5. 5. Why we need body language ?????  All of us are quite good at reading body language anyway we do it unconsciously all day long.  In any case, cooperation is still important today and although we have the facility to speak, we TRUST more what the body tells us than what the person is saying. Very often we might have a gut instinct, an indescribable feeling, that cannot be explained, but which tells us something about another person.  We need to understand body language because we live with so many other people and have contact with them each day – if we did not have a general understanding of body language we would be in poor shape. 5
  6. 6. Space and Distance - Proxemics  Understanding each person’s borders is an important part of communication.  You may have had a feeling at some time that you could not concentrate on what someone was saying to you because that person was standing too close. 6
  7. 7. Space and Distance - Proxemics  Intimate Distance-actual touching to 6-18 inches 7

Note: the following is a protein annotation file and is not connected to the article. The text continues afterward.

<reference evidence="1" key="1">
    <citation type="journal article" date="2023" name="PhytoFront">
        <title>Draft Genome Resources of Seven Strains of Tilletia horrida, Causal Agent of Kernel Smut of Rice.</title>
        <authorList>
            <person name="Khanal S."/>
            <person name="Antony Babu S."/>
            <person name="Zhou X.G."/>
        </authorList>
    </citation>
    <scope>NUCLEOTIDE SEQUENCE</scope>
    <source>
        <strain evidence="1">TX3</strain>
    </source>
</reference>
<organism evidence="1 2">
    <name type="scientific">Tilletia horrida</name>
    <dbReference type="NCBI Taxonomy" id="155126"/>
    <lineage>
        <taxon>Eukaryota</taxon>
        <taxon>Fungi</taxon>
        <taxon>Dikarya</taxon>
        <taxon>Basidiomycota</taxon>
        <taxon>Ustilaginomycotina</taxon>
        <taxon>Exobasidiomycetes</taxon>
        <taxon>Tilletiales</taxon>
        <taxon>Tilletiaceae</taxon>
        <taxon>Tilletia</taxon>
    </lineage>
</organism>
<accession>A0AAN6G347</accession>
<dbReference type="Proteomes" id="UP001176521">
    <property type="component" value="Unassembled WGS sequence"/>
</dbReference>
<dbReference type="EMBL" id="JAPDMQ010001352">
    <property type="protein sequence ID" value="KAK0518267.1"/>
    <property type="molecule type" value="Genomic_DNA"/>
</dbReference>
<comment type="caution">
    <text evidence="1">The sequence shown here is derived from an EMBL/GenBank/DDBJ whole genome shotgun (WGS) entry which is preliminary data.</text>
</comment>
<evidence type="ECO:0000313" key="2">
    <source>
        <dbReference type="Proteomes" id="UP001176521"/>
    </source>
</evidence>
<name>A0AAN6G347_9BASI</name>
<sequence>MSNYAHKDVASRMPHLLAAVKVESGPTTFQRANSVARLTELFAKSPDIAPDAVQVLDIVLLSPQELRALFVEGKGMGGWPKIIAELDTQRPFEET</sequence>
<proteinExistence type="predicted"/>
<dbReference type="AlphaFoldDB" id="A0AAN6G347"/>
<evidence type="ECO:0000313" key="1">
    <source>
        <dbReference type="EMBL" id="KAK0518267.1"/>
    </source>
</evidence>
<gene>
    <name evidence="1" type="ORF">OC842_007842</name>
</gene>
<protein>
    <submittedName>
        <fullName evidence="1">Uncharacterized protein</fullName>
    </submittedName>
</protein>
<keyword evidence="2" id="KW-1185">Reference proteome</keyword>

8. 8. Space and Distance  Personal Distance-18 inches to 4 feet  This includes the “hidden dimension” or your “personal bubble” 8
  9. 9. Space and Distance  Social Distance- 4 to 12 feet 9
  10. 10. Space and Distance  Public Distance-12-25 feet 10
  11. 11. Space and Distance  Every person has a natural territory that he/she carries around with him/her.  It is important to think that wherever we call “home” – whether our desk in an office or our real “home”, a person is likely to feel more secure.  In addition to feeling secure, however, a person also feels possessive of that which he/she possesses – so one should be careful about how one enters the space of another.  When we enter someone else’s territory we also make judgements about that person. How is the wall space used? Where is the office/home located and what type of equipment/furniture is on display?  Territory also includes the arrangement of our office or home and how people will consequently position themselves. 11